- NEGLECT/APATHY ABOUT PERSONAL HYGIENE AND APPEARANCE
- UNUSUAL CHANGES IN EATING OR SLEEPING PATTERNS
- There may be a noticeable decrease or increase in appetite with significant weight change, insomnia or a desire to sleep all of the time.
- OVERT SADNESS AND DEPRESSION
- The young person may often appear sad and depressed and show signs of tension and extreme anxiety.
- ACTING OUT BEHAVIOR
- Behavior may include substance abuse, refusal to go to school, sexual promiscuity, running away, fighting, recklessness, purposely hurting one’s body, delinquency, and preoccupation with revenge.
- MARKED EMOTIONAL INSTABILITY
- Distraught students are likely to have wide and unpredictable mood swings. Particular attention should be given to a sudden change in mood from depression to cheerfulness as if the answer to the problem is now clear.
- REMARKS INDICATING PROFOUND UNHAPPINESS OR DESPAIR
- Statements might include references to feeling constantly hassled, under stress or unable to concentrate or rest properly.
- LOSS OF INTEREST IN EXTRACURRICULAR ACTIVITIES
- PRIZED POSSESSION BEING GIVEN AWAY
- Students who do not care about the future or have decided that they will not be around are likely to give away possession that they value.
- DIRECT SUICIDE THREATS OR ATTEMPTS
- All suicide threats and attempts should be taken seriously. At added risk are students who have threatened or attempted suicide before. In the latter case, the usual inhibitions against hurting themselves have been removed.
- ESPECIALLY IF THERE HAS BEEN:
- A RECENT LOSS IN CLOSE RELATIONSHIPS
- Losses of significant others are misfortunes that adults learn to handle. For developing adolescents, these events can be devastating and can overtax their current coping skills. Examples are death or divorce of parents, losing a close friend, breaking up with a steady, being cut from an athletic team.
- HEAVY USE OF ALCOHOL OR DRUGS
- Students who are substance abusers tend to be at higher risk for suicide. Heavy drug and alcohol users are likely to be depressed youngsters who are seeking relief. Eventually, these substances stop working and, in fact, contribute to a greater depression. These substances also contribute to impulsive behavior which often leads to accidents and suicide.
- A RECENT SUICIDE IN THE FAMILY OR OF A FRIEND
- A recent suicide in the family significantly increases the suicide risk of survivors for the following reasons: a) a pervading sense that they, too, are doomed to commit suicide; b) an unbearable grief, depression and/or guilt over the loss of a loved one; c) a fear of mental illness; and d) a realization that suicide presents an optional way out of an unwelcome and painfully unhappy life.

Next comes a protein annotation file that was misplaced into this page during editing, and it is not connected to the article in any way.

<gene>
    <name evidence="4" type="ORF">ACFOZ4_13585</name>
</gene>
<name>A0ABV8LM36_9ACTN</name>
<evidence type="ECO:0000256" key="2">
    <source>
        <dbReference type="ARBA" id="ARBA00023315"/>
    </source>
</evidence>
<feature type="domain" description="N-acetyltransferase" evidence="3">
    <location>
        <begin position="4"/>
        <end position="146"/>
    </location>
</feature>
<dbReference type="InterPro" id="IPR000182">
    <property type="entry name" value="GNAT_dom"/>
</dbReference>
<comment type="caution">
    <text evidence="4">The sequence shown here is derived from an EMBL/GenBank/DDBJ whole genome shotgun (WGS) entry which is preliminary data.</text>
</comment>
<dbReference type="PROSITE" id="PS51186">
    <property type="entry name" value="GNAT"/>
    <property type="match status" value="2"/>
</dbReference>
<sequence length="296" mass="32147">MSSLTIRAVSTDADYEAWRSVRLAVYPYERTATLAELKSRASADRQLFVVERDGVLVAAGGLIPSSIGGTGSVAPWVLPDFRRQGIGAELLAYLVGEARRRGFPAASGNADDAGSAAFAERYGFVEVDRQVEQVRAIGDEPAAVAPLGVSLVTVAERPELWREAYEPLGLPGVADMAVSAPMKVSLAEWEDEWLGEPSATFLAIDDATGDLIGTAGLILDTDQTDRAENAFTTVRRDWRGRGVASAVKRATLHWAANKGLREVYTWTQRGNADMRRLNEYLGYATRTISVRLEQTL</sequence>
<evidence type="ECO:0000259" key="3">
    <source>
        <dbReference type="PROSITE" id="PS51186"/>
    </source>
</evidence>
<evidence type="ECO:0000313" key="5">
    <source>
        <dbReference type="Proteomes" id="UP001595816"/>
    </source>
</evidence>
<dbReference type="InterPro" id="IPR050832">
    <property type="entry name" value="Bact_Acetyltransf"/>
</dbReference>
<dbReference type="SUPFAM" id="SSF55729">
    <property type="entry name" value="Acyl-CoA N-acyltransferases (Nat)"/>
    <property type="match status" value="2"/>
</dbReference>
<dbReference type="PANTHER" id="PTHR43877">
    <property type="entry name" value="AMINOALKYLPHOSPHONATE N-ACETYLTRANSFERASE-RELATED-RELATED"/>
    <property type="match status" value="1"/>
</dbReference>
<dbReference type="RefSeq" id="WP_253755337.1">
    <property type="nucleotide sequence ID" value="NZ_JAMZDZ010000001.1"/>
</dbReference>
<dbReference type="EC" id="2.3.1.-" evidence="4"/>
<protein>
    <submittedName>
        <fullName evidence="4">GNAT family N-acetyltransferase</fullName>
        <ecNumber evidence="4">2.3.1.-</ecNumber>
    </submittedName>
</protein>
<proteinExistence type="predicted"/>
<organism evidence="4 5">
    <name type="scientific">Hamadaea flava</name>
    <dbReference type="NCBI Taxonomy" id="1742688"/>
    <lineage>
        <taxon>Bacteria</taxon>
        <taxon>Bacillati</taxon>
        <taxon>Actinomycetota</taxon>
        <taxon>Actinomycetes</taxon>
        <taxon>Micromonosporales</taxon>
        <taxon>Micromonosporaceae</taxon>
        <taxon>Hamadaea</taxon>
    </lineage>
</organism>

Do one thing…and then do another!
Want to help?
Many people want to help do something about suicide prevention but may not know what to do. We have made it easy. Do anything on this “DO ONE THING” list and you will have made a difference for someone. Do them all, and maybe you can save a life.
- Talk to a young person about suicide. Ask them if they have ever had suicidal thoughts.
- Tell someone else about the Yellow Ribbon Program and ask them to tell someone.
- Join our organization. A small amount of money can save a young life.
- Write a letter to a Middle School, High School or College asking them to distribute Yellow Ribbon Information to students.
- Contact a youth director at a church or synagogue and ask them to use the Yellow Ribbon Program.
- Call a school principal and ask if they have a Yellow Ribbon Program.
- Show the video “No More Tomorrows” to someone.
- Give the video “No More Tomorrows” to a school, a church/synagogue or youth group.
- Wear a Yellow Ribbon pin and explain what it is to everyone who asks.
- Participate in Yellow Ribbon Week – check their website
- Contact a member of the U.S. House of Representatives or U.S. Senate and ask them to sponsor National Yellow Ribbon Week
- Contact your city or state government officials and ask when funding will be given for suicide prevention programs and tell them about the Yellow Ribbon Program.
- Tell a survivor of suicide that you care. (Survivors are people who have lost someone to suicide or people who survive an attempt.)
- Do something – now! Thank you for caring….